With myriads of channels on air, electronic media continues to be a hot favorite amongst those who like to face the camera. The profession of a Correspondent or TV Reporter is seen as a glamorous and exciting career for those interested in the medium. We speak with Liza Roy, one of the leading Correspondents with the Zee group of channels, who gives us an inside out account of the profession.
How does one get into this profession? Are there any essential qualifications?
To get into any form of media, especially electronic or print, you need to be qualified in mass communication and journalism at a graduate level. You could pursue masters and other specialised courses post your primary degree. These courses are available at most leading national and international universities.
What is the primary role of a correspondent?
A correspondent is essentially responsible for finding out newsworthy incidents or happenings in her given area and then creating an interesting or compelling story of the incident.
How does a correspondent work on a day-to-day?
When I started my career with a media giant in Kolkata, I was assigned a geographical area. I had to slowly build my network of information sources over a period of time and maintain good relations with those people so I could get news about an incident or occurrence as close to real time. When I moved from Kolkata to Mumbai to work for Zee, I had to start all over again. Given that I had a larger area, I had to smartly ensure that my team and I cultivate the right information network. You have to have your ears and feet on the ground, always!
Who should get into this kind of a profession?
First, you should be articulate in the language of the channel and be able to present news or stories in an interesting manner. You should also have the confidence to speak in public. You need to very passionate about media. It is a 24 by 7 job and doesn’t have fixed hours. You could be on your way home after a story and then suddenly you might get a call about another coverage you need to do on a breaking story. So you have to be ready to roll anytime of the day and night. When I was covering the 26/11 Mumbai attacks, I was reporting for more than 72 hours at a stretch.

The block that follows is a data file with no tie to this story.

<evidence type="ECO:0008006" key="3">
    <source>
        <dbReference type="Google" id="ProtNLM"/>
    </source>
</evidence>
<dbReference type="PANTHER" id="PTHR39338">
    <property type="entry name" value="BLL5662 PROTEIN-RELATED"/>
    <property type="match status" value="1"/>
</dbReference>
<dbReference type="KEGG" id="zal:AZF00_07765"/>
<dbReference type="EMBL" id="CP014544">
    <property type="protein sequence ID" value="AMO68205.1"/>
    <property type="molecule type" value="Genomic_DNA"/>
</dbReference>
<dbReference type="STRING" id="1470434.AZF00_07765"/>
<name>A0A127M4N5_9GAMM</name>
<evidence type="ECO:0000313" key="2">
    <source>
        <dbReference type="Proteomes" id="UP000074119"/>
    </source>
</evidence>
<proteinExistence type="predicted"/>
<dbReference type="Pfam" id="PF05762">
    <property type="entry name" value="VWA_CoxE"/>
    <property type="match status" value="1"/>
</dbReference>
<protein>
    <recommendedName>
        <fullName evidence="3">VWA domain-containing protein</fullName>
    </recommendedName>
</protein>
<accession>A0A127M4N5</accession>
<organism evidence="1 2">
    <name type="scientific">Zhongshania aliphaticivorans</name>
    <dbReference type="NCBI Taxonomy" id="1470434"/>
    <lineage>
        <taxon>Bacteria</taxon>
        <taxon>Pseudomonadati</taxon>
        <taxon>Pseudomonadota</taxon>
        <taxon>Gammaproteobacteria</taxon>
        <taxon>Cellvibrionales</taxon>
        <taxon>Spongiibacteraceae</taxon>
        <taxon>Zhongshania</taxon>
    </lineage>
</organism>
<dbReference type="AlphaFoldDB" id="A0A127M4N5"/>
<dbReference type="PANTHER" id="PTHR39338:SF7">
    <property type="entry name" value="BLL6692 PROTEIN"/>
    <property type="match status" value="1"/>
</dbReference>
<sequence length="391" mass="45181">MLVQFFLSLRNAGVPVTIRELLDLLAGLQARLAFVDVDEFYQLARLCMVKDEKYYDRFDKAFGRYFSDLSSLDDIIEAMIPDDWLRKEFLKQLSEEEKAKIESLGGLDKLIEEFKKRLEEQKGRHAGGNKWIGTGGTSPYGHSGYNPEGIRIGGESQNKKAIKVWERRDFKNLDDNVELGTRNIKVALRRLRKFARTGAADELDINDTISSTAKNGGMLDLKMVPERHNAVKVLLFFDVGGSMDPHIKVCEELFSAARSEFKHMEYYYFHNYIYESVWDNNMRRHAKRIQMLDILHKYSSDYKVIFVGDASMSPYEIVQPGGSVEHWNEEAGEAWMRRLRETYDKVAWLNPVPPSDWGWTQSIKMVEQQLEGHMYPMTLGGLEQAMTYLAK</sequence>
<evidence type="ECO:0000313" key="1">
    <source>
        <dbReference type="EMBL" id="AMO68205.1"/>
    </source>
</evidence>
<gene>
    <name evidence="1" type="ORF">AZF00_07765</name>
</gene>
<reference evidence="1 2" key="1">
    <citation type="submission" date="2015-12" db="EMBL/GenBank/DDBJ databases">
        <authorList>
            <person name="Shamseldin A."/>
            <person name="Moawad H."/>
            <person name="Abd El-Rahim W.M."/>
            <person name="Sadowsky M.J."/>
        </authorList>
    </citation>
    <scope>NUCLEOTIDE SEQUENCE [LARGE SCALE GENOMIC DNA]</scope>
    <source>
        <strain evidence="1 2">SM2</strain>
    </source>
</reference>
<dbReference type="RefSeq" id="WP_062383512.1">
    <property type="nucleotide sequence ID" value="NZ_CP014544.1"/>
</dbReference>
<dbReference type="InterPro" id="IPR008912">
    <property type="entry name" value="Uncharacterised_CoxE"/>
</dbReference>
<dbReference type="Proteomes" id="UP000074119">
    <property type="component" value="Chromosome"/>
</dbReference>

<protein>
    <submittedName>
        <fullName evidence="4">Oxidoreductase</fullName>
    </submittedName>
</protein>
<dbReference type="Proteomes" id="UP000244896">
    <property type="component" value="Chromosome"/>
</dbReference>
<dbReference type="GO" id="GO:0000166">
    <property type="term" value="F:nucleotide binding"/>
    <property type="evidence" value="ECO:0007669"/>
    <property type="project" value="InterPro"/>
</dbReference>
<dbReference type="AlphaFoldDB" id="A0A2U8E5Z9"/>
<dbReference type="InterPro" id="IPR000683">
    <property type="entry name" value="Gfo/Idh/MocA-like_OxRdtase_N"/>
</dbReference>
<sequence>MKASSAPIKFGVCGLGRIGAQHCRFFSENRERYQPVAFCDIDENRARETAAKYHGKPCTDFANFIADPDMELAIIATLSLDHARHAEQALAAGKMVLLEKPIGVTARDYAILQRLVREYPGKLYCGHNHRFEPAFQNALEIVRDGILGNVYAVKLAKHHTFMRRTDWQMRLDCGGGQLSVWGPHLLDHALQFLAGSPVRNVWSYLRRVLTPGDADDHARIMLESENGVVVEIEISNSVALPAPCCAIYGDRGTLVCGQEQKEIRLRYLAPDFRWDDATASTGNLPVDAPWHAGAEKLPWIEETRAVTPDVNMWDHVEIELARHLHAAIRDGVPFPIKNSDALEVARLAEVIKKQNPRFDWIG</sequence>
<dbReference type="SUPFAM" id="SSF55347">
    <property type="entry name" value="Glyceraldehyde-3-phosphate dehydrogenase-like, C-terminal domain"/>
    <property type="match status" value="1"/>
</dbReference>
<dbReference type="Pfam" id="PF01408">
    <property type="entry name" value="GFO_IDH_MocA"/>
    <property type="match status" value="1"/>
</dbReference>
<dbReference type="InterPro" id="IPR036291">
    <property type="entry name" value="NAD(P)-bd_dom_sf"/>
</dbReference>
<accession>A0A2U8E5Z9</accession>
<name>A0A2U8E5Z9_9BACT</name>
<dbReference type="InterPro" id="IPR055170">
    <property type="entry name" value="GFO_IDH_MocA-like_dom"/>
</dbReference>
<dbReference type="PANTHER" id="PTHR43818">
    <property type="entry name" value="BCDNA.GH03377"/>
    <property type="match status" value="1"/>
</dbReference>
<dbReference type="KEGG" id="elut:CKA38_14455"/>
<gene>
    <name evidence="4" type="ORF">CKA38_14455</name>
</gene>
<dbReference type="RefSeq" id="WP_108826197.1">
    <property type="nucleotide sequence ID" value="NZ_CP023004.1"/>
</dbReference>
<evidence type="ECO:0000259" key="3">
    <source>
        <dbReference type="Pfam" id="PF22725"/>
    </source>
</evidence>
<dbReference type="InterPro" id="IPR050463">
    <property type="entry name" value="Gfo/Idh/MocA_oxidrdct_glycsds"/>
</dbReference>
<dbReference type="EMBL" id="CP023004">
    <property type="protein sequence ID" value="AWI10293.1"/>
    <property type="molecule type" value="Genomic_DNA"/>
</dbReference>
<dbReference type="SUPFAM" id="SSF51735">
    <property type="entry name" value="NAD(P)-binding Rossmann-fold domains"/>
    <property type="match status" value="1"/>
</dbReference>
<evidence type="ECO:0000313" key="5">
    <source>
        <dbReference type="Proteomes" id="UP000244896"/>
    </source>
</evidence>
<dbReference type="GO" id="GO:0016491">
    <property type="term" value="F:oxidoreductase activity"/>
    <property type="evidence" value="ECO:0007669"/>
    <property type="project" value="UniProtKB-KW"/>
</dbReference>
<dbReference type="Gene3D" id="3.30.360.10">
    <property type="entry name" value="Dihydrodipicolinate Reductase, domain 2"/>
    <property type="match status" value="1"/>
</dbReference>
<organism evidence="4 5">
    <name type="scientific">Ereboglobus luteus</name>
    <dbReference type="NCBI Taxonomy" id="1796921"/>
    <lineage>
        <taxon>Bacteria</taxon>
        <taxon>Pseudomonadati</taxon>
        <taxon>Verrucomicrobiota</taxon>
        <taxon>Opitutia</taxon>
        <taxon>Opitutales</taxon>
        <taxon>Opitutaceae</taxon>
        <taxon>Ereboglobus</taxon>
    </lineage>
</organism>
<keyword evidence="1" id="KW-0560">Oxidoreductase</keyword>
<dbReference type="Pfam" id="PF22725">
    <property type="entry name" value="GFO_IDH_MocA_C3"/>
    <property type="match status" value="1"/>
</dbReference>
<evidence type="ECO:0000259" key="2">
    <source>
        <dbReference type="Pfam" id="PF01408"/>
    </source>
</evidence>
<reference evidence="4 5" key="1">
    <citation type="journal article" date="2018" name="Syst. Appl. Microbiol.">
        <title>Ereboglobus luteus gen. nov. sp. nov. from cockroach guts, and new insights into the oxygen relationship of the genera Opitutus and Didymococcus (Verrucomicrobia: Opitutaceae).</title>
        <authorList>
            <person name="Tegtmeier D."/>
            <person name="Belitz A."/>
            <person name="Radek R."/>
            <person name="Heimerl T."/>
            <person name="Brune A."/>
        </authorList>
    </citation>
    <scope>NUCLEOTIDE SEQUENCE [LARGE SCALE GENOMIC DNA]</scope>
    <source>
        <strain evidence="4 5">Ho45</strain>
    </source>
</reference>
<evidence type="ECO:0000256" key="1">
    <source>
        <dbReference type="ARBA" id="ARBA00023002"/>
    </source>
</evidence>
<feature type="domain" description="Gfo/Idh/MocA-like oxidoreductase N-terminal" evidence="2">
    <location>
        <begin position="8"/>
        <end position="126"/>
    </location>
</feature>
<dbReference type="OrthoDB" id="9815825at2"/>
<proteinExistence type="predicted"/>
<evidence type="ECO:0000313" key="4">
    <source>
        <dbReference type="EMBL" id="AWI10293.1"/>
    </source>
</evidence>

Many people tend to perceive this as a glamorous profession. Well, there is of course the element of glamour and entertainment in a job like this. You get to meet and interview celebrities and top notch entertainment professionals. Also because you are on TV screens reporting news, a lot of people recognise you. Recognition means a lot to many people. But all stories are not about entertainment. Crime, unpleasant incidents, natural catastrophes like floods, earthquakes also make for news. So one has to be open to covering all segments as a correspondent. Over time, you might find your niche’ but for many years till then, it is going to be broader coverage.
What is your advice to budding women professionals in this field?
Over the years, I have seen many women entering this field. But few stay on. While unpredictable hours of work are a key reason which impact women with small children, many women are also unable to take the stress of being alert 24 by 7. So if you love the adrenalin rush of a story, want to give your viewers newsworthy bytes and don’t mind the erratic schedules, only then should you choose this line of work.
Any learning tips for professionals? You need to have a nose for news. Don’t miss reading newspapers and digital media reports on a daily basis. There is a lot of preparation work required for a story. You also need to be a great teamplayer because you work with your crew to report any news. Every story is different and new. If you like doing new things everyday, this is the profession for you.